At the start of my career, I always felt it would be important for me to travel as part of my work — to be lucky enough to experience peoples and cultures that are exciting to embrace, and that allow reflection on who I am and where I come from.
As a student, I went out of my way to pursue opportunities abroad. I became the first student in my degree course to participate in an exchange programme in Spain, and this was preceded by a year working in an architect’s studio in Bolivia.
In travel, I have always loved the feeling of being made welcome, and out of this enthusiasm there have emerged both friendships and opportunities.
With the launch our Phantom Hands project, I have been reflecting on how this project came about, and how satisfying it feels to finally see it come to fruition.
During a spell working with clients in Bangalore, I struck up a genuine friendship with Amit, an enthusiast for the work of Graphical House. Amit took it upon himself to introduce me to some talented and ambitious business leaders who were always generous with their time.
A recommendation came to visit the workshop of a furniture company on the outskirts of the city, and on 7th October 2017, Amit took me to meet Deepak Srinath, CEO of Phantom Hands.
It was late in the day, and a thunderous monsoon had soaked us completely. Deepak welcomed us with a smile, a dry towel, and the now customary cup of tea.
His office was surrounded by a collection of modern teak and woven cane furniture. For someone of my architectural background this was somehow very familiar.
Deepak explained that his business was founded to make reproductions of the modernist furniture that once adorned the futuristic government buildings of Chandigarh, conceived of by Le Corbusier and his contemporaries at the start of Indian democracy in the 1950s.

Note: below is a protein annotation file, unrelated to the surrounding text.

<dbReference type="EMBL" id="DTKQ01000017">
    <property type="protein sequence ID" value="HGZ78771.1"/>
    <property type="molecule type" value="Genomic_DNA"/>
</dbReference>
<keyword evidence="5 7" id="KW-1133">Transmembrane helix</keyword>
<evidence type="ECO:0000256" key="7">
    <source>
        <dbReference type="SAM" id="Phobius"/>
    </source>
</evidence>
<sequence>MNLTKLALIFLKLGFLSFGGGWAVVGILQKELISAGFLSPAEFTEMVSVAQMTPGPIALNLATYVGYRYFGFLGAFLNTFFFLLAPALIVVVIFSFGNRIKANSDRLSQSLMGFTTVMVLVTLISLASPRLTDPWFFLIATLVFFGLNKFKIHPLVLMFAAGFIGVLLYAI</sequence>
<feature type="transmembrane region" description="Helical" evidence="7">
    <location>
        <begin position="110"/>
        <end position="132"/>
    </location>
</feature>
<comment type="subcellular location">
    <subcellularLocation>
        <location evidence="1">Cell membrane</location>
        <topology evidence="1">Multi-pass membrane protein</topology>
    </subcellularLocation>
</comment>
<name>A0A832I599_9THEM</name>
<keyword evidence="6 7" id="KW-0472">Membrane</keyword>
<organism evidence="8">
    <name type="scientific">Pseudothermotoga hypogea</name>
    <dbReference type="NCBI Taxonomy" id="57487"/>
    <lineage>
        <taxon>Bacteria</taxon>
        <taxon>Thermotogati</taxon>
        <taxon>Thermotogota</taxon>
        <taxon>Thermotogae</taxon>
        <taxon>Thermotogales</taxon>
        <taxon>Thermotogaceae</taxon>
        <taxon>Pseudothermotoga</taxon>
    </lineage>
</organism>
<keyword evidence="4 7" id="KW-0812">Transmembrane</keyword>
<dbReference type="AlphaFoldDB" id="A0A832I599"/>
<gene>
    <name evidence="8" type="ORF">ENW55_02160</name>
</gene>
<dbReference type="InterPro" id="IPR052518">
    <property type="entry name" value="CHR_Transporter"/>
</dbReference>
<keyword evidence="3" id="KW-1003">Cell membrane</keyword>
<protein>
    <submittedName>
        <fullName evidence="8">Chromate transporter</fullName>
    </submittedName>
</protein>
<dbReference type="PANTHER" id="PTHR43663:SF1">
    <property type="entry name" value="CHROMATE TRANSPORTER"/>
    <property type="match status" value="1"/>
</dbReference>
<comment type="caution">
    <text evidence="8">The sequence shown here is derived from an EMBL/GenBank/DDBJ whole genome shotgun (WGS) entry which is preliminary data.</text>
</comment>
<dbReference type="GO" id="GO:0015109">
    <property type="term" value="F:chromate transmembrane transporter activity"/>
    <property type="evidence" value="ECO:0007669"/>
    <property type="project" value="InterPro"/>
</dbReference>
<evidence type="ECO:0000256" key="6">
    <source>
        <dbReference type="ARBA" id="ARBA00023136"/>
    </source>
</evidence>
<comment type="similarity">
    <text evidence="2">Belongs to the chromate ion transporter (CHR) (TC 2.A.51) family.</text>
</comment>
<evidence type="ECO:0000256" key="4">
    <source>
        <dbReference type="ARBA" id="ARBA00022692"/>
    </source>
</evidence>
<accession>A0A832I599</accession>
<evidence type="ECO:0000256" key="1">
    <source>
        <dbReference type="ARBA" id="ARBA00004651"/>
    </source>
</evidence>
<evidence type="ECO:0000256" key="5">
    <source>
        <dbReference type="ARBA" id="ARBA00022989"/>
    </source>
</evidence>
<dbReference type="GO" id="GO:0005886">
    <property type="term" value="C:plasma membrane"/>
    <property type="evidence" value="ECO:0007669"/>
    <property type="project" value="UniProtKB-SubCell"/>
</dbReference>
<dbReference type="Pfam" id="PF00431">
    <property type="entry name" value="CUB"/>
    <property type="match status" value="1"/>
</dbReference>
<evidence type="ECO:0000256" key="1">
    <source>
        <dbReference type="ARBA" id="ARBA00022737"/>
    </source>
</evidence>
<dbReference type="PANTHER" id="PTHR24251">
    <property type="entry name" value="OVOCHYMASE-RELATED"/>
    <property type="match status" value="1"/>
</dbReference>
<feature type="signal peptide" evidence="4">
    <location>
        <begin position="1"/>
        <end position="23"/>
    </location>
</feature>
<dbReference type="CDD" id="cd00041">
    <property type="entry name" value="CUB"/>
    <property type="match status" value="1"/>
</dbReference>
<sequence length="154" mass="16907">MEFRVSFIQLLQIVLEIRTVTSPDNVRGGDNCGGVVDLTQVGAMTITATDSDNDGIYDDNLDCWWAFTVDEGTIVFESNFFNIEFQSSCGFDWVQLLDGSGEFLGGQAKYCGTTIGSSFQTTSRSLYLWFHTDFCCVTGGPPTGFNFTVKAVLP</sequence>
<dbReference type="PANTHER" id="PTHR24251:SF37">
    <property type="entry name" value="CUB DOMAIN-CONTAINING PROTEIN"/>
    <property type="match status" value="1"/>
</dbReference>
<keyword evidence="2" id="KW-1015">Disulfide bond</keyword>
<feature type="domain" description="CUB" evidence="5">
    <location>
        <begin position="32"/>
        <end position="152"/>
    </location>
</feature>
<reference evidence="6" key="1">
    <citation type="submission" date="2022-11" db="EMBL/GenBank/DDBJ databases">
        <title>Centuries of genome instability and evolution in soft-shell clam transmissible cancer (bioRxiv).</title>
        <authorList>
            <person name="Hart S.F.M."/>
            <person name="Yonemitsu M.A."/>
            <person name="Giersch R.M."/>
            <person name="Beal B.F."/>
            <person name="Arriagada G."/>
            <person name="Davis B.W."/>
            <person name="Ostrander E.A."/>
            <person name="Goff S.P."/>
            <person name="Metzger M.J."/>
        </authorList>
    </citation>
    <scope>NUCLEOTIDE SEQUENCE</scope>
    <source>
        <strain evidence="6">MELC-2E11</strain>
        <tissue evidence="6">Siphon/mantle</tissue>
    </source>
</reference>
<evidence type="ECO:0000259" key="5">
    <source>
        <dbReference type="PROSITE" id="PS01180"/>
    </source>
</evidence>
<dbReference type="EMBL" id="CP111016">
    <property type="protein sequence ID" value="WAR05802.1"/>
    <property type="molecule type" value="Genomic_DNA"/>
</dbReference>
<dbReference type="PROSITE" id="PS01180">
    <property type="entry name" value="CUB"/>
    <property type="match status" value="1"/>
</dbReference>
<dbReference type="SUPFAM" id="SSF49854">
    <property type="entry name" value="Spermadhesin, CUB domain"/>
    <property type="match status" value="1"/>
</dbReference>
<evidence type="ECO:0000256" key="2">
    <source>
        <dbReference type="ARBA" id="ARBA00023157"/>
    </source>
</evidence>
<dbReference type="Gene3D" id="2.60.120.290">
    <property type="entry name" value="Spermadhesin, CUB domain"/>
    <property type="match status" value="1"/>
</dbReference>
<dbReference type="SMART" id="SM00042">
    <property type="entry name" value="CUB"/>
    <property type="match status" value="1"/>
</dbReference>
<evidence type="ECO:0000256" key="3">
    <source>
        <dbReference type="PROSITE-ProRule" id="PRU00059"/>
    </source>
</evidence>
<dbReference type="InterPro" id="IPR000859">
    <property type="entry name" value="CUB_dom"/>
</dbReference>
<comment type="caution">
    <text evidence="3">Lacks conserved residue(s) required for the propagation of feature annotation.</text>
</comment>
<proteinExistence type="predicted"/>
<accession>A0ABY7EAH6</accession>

The furniture design was lead by architect Pierre Jeanneret, who true to his socialist principles designed with the intention that each piece be open source.
Under a welcome umbrella, we moved into the workshop. Men and women were sat on the floor holding tools and wood with a dexterity that was mesmerising. These people, Deepak told me, are the Phantom Hands — an assembly of crafts people drawn from across India whose traditions are fundamental in skilful production of such desirable works.
As we left, I felt I had experienced a unique business that had genuine significance in the culture of Indian design and making. I kept in touch with Deepak, and later had the privilege of meeting his wife and partner Aparna in Edinburgh when Graphical House was asked to lead a rebrand of the business.
In the spirit of friendship, we introduced Glasgow based designer Derek Welsh to Phantom Hands. After a trip to India in 2020, Derek is now collaborating on a range of furniture designed in Scotland but made in Bangalore.
Almost 3 and a half years have passed since my first visit to Phantom Hands, but the relationship we have developed is one that I treasure.
With travel curtailed the last year has been challenging for us all, but I hope to see our friends in India again soon.